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Friday, April 27, 2012

Report Details Concerns Over Sussex Deputies and Police Work

GEORGETOWN, Del. - Various agencies are expressing concern over Sussex County sheriff's deputies performing police work, according to a recently released county report.

In one case, drug charges were dropped against a defendant over concerns the man was not afforded his constitutional rights, the report said.

The documents are part of an on-going debate between Sussex Sheriff Jeff Christopher and the county administration over the role and authority of his office.
Delaware sheriffs traditionally conduct foreclosure sales and deliver court papers. Christopher believes the state constitution makes him a law enforcement officer. The county administration disagrees.

The county made the 64-page report public this week after Rep. Danny Short, R-Seaford, pulled a measure at legislative hall that would explicitly prohibit Delaware sheriffs from making arrests. County officials submitted the April 5 report to lawmakers in support of HB 290.

The documents include a March 29 letter from Delaware State Police advising the county that troopers were instructed to decline the assistance of deputies who "self-dispatch" to emergencies. The county said the announcement came after a deputy caused "confusion and alarm" by joining troopers at a burglary in progress in the Dagsboro area in January.

The report also includes a letter from the chief magistrate of Sussex County expressing legal concerns over deputies detaining people. Chief Magistrate Alan Davis ordered justices of the peace to accept people brought into court by a deputy for an outstanding warrant as though they walked in on their own, according to an April 4 letter.

"Obviously, the chief magistrate doesn't understand the rich history of the sheriff and what the sheriff has been in the past and what constitutional value is given to the sheriff," said Christopher in a telephone interview.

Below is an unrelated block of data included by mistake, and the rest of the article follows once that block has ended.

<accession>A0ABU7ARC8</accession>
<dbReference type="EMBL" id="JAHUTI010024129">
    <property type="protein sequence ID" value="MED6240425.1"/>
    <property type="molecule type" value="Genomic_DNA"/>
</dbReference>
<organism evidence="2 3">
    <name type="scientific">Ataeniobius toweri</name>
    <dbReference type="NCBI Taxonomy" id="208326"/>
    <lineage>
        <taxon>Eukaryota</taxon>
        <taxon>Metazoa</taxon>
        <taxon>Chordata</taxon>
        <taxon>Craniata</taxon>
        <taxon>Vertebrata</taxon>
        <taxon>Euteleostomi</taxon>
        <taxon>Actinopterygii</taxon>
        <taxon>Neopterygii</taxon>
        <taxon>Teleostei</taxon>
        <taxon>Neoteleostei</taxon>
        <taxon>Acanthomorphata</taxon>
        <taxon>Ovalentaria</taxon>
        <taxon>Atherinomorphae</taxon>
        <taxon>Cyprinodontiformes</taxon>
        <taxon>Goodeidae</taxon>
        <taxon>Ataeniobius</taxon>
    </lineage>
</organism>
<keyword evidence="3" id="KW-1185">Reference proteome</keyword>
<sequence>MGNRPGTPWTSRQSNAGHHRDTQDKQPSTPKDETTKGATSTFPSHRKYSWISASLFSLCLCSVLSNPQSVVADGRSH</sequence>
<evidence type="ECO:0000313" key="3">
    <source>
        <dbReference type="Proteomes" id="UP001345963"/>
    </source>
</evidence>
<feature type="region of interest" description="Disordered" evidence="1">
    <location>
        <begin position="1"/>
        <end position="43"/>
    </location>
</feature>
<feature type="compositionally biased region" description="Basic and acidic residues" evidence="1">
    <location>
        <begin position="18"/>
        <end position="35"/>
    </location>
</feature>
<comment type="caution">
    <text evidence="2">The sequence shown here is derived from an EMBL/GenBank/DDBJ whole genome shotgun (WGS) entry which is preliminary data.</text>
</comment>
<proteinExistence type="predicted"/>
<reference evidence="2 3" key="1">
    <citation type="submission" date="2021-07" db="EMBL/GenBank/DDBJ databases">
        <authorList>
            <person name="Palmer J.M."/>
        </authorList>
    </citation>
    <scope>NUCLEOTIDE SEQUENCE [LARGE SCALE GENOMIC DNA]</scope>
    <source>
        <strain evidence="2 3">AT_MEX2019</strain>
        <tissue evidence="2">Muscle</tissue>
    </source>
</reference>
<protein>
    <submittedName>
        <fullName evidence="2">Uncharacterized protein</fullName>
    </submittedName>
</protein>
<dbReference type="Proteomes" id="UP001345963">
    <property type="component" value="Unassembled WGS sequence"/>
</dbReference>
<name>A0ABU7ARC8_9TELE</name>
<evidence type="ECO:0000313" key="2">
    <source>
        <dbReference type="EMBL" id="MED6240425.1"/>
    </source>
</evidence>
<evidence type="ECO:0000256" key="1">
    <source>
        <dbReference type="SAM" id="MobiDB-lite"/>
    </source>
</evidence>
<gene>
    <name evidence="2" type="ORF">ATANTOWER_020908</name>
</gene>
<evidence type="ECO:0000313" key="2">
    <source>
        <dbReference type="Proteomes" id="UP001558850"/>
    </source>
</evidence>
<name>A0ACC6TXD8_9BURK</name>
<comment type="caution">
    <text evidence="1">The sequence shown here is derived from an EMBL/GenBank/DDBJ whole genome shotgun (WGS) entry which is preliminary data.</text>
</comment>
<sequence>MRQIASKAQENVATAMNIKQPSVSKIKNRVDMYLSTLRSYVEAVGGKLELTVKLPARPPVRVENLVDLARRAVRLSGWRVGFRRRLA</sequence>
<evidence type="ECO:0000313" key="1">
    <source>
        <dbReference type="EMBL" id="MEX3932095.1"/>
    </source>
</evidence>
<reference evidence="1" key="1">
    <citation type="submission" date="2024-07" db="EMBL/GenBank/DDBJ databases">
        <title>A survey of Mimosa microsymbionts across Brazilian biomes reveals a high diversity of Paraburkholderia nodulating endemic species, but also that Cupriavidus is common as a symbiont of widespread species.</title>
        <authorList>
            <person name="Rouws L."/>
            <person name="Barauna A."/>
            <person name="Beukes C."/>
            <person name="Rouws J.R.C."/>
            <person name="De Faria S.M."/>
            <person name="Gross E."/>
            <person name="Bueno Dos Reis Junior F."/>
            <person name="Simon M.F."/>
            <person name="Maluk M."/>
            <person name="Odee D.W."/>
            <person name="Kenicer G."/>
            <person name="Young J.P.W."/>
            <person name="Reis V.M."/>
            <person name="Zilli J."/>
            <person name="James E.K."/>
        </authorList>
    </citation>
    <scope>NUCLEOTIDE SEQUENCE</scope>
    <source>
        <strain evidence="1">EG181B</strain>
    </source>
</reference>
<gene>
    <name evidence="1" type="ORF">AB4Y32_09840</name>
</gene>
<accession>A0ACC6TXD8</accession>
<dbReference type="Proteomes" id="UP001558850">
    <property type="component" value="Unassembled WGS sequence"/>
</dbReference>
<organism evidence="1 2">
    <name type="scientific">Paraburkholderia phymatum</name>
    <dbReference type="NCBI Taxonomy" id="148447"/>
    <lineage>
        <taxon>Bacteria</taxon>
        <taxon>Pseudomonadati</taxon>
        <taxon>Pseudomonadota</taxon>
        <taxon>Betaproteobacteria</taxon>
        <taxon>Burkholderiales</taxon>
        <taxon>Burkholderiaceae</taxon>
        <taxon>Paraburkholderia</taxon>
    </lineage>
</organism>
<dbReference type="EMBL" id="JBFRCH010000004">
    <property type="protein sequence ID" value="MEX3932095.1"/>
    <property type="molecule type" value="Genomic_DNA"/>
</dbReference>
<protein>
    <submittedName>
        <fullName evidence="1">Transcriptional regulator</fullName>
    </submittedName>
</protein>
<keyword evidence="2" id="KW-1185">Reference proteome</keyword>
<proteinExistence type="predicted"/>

The sheriff disputed the county's version of a February incident where a deputy detained a man found to be in possession of drugs at the scene of an accident. In its report, the county said the defendant was eventually turned over to state police but the charges were dropped because of constitutional issues related to the deputy's involvement. Christopher said the charges were brought forth by troopers and said his deputy did not interfere with the process.

Christopher said he plans to stand his ground in the debate. The sheriff said he is doing the job he was elected to do.

"I don't consider myself radical at all," Christopher said. "I consider myself in line with the constitution and I simply want to obey the law."

Sussex County Administrator Todd Lawson said the county remains concerned about liability. Last fall, the county ordered deputies to stop performing police work.

"We're concerned about the liability question and until there's a clear indication of what the sheriff's authority is, we're going to continue to pursue this," Lawson said. "It's in the best interest of the county and taxpayers to try and protect them from liability that this poses."
The county council supported HB 290, a measure some hoped would end the debate. Short, the sponsor, struck the bill on Wednesday after it was placed on a committee agenda without his consent, breaking house tradition. He previously tabled the bill to explore guidance from the Delaware Supreme Court on the matter.
Short said he will now pursue a house resolution asking the state's highest court to weigh in on the debate

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